After the previous day and putting some thought into the fact that the whole crew was sick, I saw a silver lining that I was actually able to get 100% of the logistics out of the way while the guys suffered in bed. Considering the ambitious nature of this short film and the people we needed to work with taking the time to lay the groundwork for the days to come was extremely important. However, when I went to bed I knew it was do or die for the following days and seeing the shape of the guys when I left them I knew it was highly unlikely they would be in any shape to do the amount of work needed to get back on track.
Waking up this morning I wasn’t sure what I would find when I went into the guy’s room. Dylan came out with a look like he had been through war. Dylan is the Director of Photography for this project. He is the most talented cameraman I know and I could only hope to one day have a fraction of his talent. Where Dylan fails is getting himself known and I really hope after this week this will change. Dylan is also a great friend and very fun to work with. It is rare to work with someone so talented that you can share a laugh and a beer with at the end of the day. That is essential in this line of work.
After a small breakfast we decided that we were going to do the shoot that we knew was going to be long and had many parts that needed to come together. We knew it was a big day but that it did not involve dropping into the class five canyon of the Upper Jondachi. Instead, we went to the put-in of the Lower Jondachi to get the pieces of the story that we needed to lead up to the paddling shoot. This was the longest shot list that I had put together because at that location there is also the ‘Gran Canion’ which could likely be a whole day shoot on it’s own.
The Gran Canion is this magical area that is pure Ecuadorian paradise. Pools, creeks and waterfalls lay beneath a canopy of jungle tucked away beside the Jondachi River. It is an amazing place.
We got to a late start because of latin driver culture (our driver was consistently late everyday) and the fact that the boys were moving slow. That makes it hard knowing that we are going to be chasing light until the end of the day.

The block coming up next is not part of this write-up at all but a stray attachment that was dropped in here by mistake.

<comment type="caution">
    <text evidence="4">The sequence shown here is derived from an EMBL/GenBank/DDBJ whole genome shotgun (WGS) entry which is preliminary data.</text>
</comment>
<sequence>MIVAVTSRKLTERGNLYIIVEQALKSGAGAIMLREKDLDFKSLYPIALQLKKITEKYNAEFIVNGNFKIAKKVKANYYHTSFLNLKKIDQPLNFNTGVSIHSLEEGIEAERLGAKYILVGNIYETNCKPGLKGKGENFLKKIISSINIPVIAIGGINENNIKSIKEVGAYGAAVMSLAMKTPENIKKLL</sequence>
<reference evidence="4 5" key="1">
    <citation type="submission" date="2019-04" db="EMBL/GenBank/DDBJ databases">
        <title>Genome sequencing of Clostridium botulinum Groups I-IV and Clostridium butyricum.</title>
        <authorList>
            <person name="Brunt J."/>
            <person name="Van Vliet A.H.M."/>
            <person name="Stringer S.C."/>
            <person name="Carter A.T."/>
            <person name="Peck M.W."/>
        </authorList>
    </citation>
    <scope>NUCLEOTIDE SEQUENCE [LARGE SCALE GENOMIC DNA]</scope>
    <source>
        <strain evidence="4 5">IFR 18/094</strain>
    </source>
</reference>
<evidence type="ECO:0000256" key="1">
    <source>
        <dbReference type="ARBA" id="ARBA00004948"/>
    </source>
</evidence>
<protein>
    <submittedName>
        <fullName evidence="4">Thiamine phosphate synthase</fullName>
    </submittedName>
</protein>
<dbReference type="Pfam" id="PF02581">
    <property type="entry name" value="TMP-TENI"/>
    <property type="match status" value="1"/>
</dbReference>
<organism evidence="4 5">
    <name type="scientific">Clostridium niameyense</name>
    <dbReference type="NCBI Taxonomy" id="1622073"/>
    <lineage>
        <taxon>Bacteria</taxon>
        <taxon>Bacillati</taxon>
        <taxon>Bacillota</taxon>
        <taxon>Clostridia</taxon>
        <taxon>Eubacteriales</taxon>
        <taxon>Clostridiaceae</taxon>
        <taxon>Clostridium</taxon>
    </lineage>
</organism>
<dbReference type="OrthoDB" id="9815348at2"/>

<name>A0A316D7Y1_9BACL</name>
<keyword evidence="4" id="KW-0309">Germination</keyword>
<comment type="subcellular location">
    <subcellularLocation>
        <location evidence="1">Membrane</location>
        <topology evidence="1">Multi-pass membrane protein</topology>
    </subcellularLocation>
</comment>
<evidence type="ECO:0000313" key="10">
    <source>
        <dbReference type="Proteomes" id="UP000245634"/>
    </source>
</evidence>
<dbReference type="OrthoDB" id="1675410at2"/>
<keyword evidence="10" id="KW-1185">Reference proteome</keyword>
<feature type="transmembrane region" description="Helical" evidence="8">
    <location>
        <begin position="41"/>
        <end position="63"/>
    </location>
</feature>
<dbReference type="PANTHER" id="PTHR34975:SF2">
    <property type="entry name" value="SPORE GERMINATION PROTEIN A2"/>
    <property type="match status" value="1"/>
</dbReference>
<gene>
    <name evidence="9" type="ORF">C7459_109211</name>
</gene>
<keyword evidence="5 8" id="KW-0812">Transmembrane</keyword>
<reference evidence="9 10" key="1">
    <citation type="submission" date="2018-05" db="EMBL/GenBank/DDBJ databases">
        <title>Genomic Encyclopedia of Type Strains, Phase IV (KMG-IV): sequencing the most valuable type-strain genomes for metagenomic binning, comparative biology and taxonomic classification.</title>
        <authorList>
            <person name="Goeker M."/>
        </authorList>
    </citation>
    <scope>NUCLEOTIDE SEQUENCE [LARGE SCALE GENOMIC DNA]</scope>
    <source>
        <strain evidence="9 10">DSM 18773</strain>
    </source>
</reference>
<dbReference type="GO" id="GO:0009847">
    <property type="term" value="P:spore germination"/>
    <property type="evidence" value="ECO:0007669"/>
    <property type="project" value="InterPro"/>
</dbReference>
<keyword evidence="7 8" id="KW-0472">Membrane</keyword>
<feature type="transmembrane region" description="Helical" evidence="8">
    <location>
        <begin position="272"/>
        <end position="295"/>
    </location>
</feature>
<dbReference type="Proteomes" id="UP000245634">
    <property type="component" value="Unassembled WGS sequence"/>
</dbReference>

Since we had so much gear we had to hire porters to get us down through the muddy trails to the river. This included a DJI Inspire, DJI Ronin, various lenses and cameras, full audio, Lite Pro Gear Feather Crane, Edelkrone slider with action module and more. All of these pieces had specific tasks to tell the story and we used them all.
We got to work and things started coming together. It was a great feeling after weeks and weeks of planning and stress to make this happen. Seeing the first shot come to reality was an incredible experience and I knew this was going to be special.
All day we battled rain. This is Ecuador in March. It is a reality. We were constantly scrambling to put gear away in our many Watershed bags and Pelican cases. We would have time outs for up to 30 minutes. This is tough when you know the sun will be down by 6pm. (Deep breathe.)
By the time we got to the Gran Canion, we knew it was going to be tough. We started shooting and it was spectacular until we started losing light. This came at a crucial moment of the story that we could not pass over. We had to wrap for the day with the intent to come back and shoot this one scene. It was too important to skip.
We packed up with the porters and made the 45 minute hike up the muddy canyon trail back to the van. We were covered in sweat, mud, and completely soaked. Our gear was everywhere and we packed up and paid the porters.
As we got back to the hostel and started backing up the footage I knew we had done a ton of work and really made a dent in the project. I was exhausted but feeling satisfied to know that losing a day of shooting and getting the logistics out of the way was a blessing in the end.
Still, this doesn’t make the next days any less important. There is still a huge road ahead and I know that if any factors prevent this from going smoothly we aren’t going to be able to get this done in the time that we have on the ground.
Read on. There’s a shaman in part 3.